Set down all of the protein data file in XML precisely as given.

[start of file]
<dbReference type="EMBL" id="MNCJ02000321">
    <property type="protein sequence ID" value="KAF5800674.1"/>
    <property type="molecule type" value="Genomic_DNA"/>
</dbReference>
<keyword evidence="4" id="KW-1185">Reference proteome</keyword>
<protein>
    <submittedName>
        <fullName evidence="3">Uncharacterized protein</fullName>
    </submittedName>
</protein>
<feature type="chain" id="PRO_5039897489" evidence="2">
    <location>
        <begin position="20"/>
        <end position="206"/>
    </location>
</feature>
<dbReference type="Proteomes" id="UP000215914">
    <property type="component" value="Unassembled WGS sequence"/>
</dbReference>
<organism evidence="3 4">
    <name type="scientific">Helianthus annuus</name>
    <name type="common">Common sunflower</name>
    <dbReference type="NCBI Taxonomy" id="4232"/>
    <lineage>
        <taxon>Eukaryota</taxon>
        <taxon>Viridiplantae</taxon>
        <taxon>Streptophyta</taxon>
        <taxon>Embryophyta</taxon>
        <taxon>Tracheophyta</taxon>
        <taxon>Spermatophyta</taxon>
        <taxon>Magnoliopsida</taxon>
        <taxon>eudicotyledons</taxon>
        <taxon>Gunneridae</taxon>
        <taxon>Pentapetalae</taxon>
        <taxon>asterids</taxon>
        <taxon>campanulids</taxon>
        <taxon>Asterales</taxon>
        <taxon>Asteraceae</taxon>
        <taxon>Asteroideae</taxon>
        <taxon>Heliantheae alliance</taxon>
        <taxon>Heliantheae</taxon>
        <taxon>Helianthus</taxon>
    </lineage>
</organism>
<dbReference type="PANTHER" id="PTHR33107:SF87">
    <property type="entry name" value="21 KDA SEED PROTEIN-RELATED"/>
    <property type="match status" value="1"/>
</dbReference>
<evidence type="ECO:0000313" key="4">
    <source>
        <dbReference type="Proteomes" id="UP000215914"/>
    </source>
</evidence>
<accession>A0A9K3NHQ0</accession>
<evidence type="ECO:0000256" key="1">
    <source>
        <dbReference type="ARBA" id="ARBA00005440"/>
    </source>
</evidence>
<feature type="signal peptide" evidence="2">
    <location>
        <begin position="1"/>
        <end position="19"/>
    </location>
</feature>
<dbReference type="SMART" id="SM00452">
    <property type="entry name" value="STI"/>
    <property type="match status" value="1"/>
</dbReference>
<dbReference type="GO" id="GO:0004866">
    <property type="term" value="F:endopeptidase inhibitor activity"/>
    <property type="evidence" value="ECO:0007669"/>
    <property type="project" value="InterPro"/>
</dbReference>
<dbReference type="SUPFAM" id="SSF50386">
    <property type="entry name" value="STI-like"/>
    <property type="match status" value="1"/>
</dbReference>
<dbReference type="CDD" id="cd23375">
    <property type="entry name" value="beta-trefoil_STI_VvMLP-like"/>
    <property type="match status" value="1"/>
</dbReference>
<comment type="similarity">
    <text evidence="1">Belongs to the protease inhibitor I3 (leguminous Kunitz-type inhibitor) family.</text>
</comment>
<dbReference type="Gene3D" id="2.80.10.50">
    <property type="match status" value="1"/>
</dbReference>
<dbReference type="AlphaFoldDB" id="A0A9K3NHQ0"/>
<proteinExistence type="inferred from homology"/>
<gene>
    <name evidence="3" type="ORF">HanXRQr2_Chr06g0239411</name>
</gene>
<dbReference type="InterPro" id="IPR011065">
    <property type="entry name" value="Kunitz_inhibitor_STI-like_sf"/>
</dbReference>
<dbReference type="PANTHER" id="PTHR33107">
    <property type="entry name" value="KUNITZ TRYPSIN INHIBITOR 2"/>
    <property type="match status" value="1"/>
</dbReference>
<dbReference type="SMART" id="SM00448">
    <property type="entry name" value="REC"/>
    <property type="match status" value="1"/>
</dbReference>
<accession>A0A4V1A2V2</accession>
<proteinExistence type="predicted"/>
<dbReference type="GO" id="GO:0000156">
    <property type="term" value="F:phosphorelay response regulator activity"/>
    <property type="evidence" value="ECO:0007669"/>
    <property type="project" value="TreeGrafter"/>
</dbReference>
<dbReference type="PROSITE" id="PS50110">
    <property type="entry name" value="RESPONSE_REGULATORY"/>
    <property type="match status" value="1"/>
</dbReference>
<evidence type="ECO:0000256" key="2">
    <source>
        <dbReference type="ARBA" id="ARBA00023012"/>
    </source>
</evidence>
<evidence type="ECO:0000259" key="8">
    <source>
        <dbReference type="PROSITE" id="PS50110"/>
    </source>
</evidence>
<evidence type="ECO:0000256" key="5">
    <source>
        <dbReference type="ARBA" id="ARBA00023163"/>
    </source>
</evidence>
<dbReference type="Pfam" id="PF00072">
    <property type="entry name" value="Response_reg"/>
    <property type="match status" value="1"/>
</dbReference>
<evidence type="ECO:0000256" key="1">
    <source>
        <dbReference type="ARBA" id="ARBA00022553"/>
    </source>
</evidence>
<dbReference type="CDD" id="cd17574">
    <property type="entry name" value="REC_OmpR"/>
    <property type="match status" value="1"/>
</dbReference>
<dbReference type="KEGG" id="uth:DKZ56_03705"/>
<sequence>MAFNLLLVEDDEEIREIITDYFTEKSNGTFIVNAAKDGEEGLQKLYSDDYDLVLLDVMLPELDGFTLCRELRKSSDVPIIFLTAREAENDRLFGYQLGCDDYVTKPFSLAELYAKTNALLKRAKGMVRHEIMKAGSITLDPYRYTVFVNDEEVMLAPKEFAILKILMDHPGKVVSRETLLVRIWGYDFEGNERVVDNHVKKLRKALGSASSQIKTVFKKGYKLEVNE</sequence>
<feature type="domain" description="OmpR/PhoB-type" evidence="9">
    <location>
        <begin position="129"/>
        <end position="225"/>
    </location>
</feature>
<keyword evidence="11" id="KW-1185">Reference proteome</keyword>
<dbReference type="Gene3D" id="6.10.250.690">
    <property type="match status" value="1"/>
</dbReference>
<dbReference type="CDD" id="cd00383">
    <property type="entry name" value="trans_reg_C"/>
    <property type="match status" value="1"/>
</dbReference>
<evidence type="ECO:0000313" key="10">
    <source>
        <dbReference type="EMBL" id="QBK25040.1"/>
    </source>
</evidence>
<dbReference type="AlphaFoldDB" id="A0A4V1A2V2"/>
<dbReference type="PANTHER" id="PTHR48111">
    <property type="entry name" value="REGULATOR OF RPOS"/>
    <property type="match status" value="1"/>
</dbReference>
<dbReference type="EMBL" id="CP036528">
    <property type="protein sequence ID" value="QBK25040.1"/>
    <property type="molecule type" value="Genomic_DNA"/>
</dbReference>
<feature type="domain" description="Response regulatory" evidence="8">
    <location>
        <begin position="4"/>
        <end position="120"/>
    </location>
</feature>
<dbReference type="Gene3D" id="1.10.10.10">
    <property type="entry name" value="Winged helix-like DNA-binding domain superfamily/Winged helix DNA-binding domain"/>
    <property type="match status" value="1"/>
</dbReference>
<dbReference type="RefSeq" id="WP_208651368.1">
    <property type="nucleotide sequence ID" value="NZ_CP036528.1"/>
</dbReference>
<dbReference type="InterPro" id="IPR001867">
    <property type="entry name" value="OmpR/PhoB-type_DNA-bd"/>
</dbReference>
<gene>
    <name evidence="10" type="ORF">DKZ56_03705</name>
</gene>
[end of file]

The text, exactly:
<dbReference type="EMBL" id="MNCJ02000321">
    <property type="protein sequence ID" value="KAF5800674.1"/>
    <property type="molecule type" value="Genomic_DNA"/>
</dbReference>
<keyword evidence="4" id="KW-1185">Reference proteome</keyword>
<protein>
    <submittedName>
        <fullName evidence="3">Uncharacterized protein</fullName>
    </submittedName>
</protein>
<feature type="chain" id="PRO_5039897489" evidence="2">
    <location>
        <begin position="20"/>
        <end position="206"/>
    </location>
</feature>
<dbReference type="Proteomes" id="UP000215914">
    <property type="component" value="Unassembled WGS sequence"/>
</dbReference>
<organism evidence="3 4">
    <name type="scientific">Helianthus annuus</name>
    <name type="common">Common sunflower</name>
    <dbReference type="NCBI Taxonomy" id="4232"/>
    <lineage>
        <taxon>Eukaryota</taxon>
        <taxon>Viridiplantae</taxon>
        <taxon>Streptophyta</taxon>
        <taxon>Embryophyta</taxon>
        <taxon>Tracheophyta</taxon>
        <taxon>Spermatophyta</taxon>
        <taxon>Magnoliopsida</taxon>
        <taxon>eudicotyledons</taxon>
        <taxon>Gunneridae</taxon>
        <taxon>Pentapetalae</taxon>
        <taxon>asterids</taxon>
        <taxon>campanulids</taxon>
        <taxon>Asterales</taxon>
        <taxon>Asteraceae</taxon>
        <taxon>Asteroideae</taxon>
        <taxon>Heliantheae alliance</taxon>
        <taxon>Heliantheae</taxon>
        <taxon>Helianthus</taxon>
    </lineage>
</organism>
<dbReference type="PANTHER" id="PTHR33107:SF87">
    <property type="entry name" value="21 KDA SEED PROTEIN-RELATED"/>
    <property type="match status" value="1"/>
</dbReference>
<evidence type="ECO:0000313" key="4">
    <source>
        <dbReference type="Proteomes" id="UP000215914"/>
    </source>
</evidence>
<accession>A0A9K3NHQ0</accession>
<evidence type="ECO:0000256" key="1">
    <source>
        <dbReference type="ARBA" id="ARBA00005440"/>
    </source>
</evidence>
<feature type="signal peptide" evidence="2">
    <location>
        <begin position="1"/>
        <end position="19"/>
    </location>
</feature>
<dbReference type="SMART" id="SM00452">
    <property type="entry name" value="STI"/>
    <property type="match status" value="1"/>
</dbReference>
<dbReference type="GO" id="GO:0004866">
    <property type="term" value="F:endopeptidase inhibitor activity"/>
    <property type="evidence" value="ECO:0007669"/>
    <property type="project" value="InterPro"/>
</dbReference>
<dbReference type="SUPFAM" id="SSF50386">
    <property type="entry name" value="STI-like"/>
    <property type="match status" value="1"/>
</dbReference>
<dbReference type="CDD" id="cd23375">
    <property type="entry name" value="beta-trefoil_STI_VvMLP-like"/>
    <property type="match status" value="1"/>
</dbReference>
<comment type="similarity">
    <text evidence="1">Belongs to the protease inhibitor I3 (leguminous Kunitz-type inhibitor) family.</text>
</comment>
<dbReference type="Gene3D" id="2.80.10.50">
    <property type="match status" value="1"/>
</dbReference>
<dbReference type="AlphaFoldDB" id="A0A9K3NHQ0"/>
<proteinExistence type="inferred from homology"/>
<gene>
    <name evidence="3" type="ORF">HanXRQr2_Chr06g0239411</name>
</gene>
<dbReference type="InterPro" id="IPR011065">
    <property type="entry name" value="Kunitz_inhibitor_STI-like_sf"/>
</dbReference>
<dbReference type="PANTHER" id="PTHR33107">
    <property type="entry name" value="KUNITZ TRYPSIN INHIBITOR 2"/>
    <property type="match status" value="1"/>
</dbReference>
<dbReference type="SMART" id="SM00448">
    <property type="entry name" value="REC"/>
    <property type="match status" value="1"/>
</dbReference>
<accession>A0A4V1A2V2</accession>
<proteinExistence type="predicted"/>
<dbReference type="GO" id="GO:0000156">
    <property type="term" value="F:phosphorelay response regulator activity"/>
    <property type="evidence" value="ECO:0007669"/>
    <property type="project" value="TreeGrafter"/>
</dbReference>
<dbReference type="PROSITE" id="PS50110">
    <property type="entry name" value="RESPONSE_REGULATORY"/>
    <property type="match status" value="1"/>
</dbReference>
<evidence type="ECO:0000256" key="2">
    <source>
        <dbReference type="ARBA" id="ARBA00023012"/>
    </source>
</evidence>
<evidence type="ECO:0000259" key="8">
    <source>
        <dbReference type="PROSITE" id="PS50110"/>
    </source>
</evidence>
<evidence type="ECO:0000256" key="5">
    <source>
        <dbReference type="ARBA" id="ARBA00023163"/>
    </source>
</evidence>
<dbReference type="Pfam" id="PF00072">
    <property type="entry name" value="Response_reg"/>
    <property type="match status" value="1"/>
</dbReference>
<evidence type="ECO:0000256" key="1">
    <source>
        <dbReference type="ARBA" id="ARBA00022553"/>
    </source>
</evidence>
<dbReference type="CDD" id="cd17574">
    <property type="entry name" value="REC_OmpR"/>
    <property type="match status" value="1"/>
</dbReference>
<dbReference type="KEGG" id="uth:DKZ56_03705"/>
<sequence>MAFNLLLVEDDEEIREIITDYFTEKSNGTFIVNAAKDGEEGLQKLYSDDYDLVLLDVMLPELDGFTLCRELRKSSDVPIIFLTAREAENDRLFGYQLGCDDYVTKPFSLAELYAKTNALLKRAKGMVRHEIMKAGSITLDPYRYTVFVNDEEVMLAPKEFAILKILMDHPGKVVSRETLLVRIWGYDFEGNERVVDNHVKKLRKALGSASSQIKTVFKKGYKLEVNE</sequence>
<feature type="domain" description="OmpR/PhoB-type" evidence="9">
    <location>
        <begin position="129"/>
        <end position="225"/>
    </location>
</feature>
<keyword evidence="11" id="KW-1185">Reference proteome</keyword>
<dbReference type="Gene3D" id="6.10.250.690">
    <property type="match status" value="1"/>
</dbReference>
<dbReference type="CDD" id="cd00383">
    <property type="entry name" value="trans_reg_C"/>
    <property type="match status" value="1"/>
</dbReference>
<evidence type="ECO:0000313" key="10">
    <source>
        <dbReference type="EMBL" id="QBK25040.1"/>
    </source>
</evidence>
<dbReference type="AlphaFoldDB" id="A0A4V1A2V2"/>
<dbReference type="PANTHER" id="PTHR48111">
    <property type="entry name" value="REGULATOR OF RPOS"/>
    <property type="match status" value="1"/>
</dbReference>
<dbReference type="EMBL" id="CP036528">
    <property type="protein sequence ID" value="QBK25040.1"/>
    <property type="molecule type" value="Genomic_DNA"/>
</dbReference>
<feature type="domain" description="Response regulatory" evidence="8">
    <location>
        <begin position="4"/>
        <end position="120"/>
    </location>
</feature>
<dbReference type="Gene3D" id="1.10.10.10">
    <property type="entry name" value="Winged helix-like DNA-binding domain superfamily/Winged helix DNA-binding domain"/>
    <property type="match status" value="1"/>
</dbReference>
<dbReference type="RefSeq" id="WP_208651368.1">
    <property type="nucleotide sequence ID" value="NZ_CP036528.1"/>
</dbReference>
<dbReference type="InterPro" id="IPR001867">
    <property type="entry name" value="OmpR/PhoB-type_DNA-bd"/>
</dbReference>
<gene>
    <name evidence="10" type="ORF">DKZ56_03705</name>
</gene>